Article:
New research: 3D structure tumors in immunotherapy

Written by Joseph Mark Robertson

New work from cancer researchers at the Department of Cellular Therapy could help to streamline the development of exciting new immunotherapy approaches for treating cancer.

Cancer treatments that aim to switch on a patient’s immune system to kill tumor cells – so-called immunotherapy approaches – have received much attention and encouraging results in recent years. Now, the immunomonitoring unit of the Department of Cellular Therapy at Oslo University Hospital has devised a new experimental approach that could improve early stages of the immunotherapy development pipeline.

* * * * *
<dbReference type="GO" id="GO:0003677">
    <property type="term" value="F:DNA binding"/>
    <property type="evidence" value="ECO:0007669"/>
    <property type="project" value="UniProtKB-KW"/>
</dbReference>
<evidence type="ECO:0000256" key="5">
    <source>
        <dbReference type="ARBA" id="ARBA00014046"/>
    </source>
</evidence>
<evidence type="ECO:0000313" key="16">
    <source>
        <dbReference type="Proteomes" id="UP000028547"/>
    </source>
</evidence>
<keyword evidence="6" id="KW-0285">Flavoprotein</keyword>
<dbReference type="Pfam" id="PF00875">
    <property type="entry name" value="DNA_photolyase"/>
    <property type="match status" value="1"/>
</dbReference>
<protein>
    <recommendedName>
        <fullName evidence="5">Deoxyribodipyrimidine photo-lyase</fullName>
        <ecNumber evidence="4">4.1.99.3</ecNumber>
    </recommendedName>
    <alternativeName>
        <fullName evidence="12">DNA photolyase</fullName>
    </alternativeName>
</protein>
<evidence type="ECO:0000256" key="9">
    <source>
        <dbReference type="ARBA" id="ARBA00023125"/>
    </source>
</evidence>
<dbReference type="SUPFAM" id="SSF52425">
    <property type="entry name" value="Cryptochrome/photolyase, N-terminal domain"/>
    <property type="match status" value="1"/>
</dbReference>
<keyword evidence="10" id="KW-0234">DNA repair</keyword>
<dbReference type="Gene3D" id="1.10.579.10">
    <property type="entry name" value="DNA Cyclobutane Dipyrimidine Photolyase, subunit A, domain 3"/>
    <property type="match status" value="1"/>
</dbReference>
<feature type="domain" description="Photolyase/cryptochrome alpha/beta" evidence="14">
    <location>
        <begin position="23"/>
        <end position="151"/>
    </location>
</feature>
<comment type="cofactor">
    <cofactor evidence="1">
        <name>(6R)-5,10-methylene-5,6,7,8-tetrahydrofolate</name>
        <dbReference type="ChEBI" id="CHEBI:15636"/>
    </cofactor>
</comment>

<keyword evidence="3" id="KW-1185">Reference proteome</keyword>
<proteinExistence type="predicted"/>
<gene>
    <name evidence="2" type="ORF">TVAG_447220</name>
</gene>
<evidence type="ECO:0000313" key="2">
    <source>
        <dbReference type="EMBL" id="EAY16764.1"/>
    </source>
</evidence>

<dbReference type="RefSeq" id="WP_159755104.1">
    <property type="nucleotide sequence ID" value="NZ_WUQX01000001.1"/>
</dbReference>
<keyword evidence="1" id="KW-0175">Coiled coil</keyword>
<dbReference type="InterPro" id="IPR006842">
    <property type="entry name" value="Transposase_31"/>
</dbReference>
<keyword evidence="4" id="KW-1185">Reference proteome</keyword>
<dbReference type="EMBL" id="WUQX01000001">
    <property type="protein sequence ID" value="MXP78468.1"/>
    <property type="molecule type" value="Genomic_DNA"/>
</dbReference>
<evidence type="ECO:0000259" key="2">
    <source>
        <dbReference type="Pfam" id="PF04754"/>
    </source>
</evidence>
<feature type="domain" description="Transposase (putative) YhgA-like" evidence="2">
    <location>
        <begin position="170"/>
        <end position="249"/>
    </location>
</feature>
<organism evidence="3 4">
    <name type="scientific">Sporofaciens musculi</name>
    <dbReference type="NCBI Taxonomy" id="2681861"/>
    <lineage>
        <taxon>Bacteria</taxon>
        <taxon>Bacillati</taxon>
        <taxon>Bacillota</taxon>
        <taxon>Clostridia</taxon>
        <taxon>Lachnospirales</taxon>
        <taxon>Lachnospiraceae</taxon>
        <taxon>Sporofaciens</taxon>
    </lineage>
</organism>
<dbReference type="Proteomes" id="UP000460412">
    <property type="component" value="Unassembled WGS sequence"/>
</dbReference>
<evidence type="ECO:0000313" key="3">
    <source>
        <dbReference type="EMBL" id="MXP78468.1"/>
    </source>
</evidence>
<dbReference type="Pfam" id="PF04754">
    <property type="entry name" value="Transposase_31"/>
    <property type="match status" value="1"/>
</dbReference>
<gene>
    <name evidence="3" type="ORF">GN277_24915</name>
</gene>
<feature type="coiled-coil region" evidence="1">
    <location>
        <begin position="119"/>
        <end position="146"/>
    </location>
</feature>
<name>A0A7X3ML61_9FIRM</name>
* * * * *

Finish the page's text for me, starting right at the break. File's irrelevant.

The unit is present in Oslo Cancer Cluster Incubator with a translational research lab, led by Drs. Else Marit Inderberg and Sébastien Wälchli.

Dr. Sébastien Wälchli and colleagues in the translational research lab in Oslo Cancer Cluster Incubator. Photo: Christopher Olssøn

CAR T cells drive new successes
Our immune systems are generally very good at recognizing foreign infectious agents and disposing of them appropriately. However, although our immune systems are capable of recognizing tumors as a threat, cancer cells have adapted mechanisms that enable them to evade the immune response. Immunotherapy is the name given to a range of different approaches that aim to overcome this problem by improving the immune system’s ability to target cancer cells.